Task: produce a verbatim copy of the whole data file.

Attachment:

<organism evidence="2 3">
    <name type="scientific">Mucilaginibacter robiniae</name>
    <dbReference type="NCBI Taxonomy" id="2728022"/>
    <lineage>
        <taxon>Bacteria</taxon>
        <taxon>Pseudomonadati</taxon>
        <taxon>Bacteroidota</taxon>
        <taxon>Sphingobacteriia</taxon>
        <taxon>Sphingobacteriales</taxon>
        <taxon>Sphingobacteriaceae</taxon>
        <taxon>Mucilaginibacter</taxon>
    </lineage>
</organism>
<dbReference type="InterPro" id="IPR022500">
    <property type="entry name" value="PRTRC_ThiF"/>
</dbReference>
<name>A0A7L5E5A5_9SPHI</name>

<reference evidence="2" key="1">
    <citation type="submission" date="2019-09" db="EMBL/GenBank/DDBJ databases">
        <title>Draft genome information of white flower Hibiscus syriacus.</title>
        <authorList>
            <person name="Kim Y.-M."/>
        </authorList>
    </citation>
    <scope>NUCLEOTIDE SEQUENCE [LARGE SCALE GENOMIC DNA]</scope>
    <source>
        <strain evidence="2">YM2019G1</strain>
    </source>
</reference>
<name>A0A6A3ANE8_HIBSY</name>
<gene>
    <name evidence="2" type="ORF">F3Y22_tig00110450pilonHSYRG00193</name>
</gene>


<organism evidence="2 3">
    <name type="scientific">Mucilaginibacter robiniae</name>
    <dbReference type="NCBI Taxonomy" id="2728022"/>
    <lineage>
        <taxon>Bacteria</taxon>
        <taxon>Pseudomonadati</taxon>
        <taxon>Bacteroidota</taxon>
        <taxon>Sphingobacteriia</taxon>
        <taxon>Sphingobacteriales</taxon>
        <taxon>Sphingobacteriaceae</taxon>
        <taxon>Mucilaginibacter</taxon>
    </lineage>
</organism>
<dbReference type="InterPro" id="IPR022500">
    <property type="entry name" value="PRTRC_ThiF"/>
</dbReference>
<name>A0A7L5E5A5_9SPHI</name>

<reference evidence="2" key="1">
    <citation type="submission" date="2019-09" db="EMBL/GenBank/DDBJ databases">
        <title>Draft genome information of white flower Hibiscus syriacus.</title>
        <authorList>
            <person name="Kim Y.-M."/>
        </authorList>
    </citation>
    <scope>NUCLEOTIDE SEQUENCE [LARGE SCALE GENOMIC DNA]</scope>
    <source>
        <strain evidence="2">YM2019G1</strain>
    </source>
</reference>
<name>A0A6A3ANE8_HIBSY</name>
<gene>
    <name evidence="2" type="ORF">F3Y22_tig00110450pilonHSYRG00193</name>
</gene>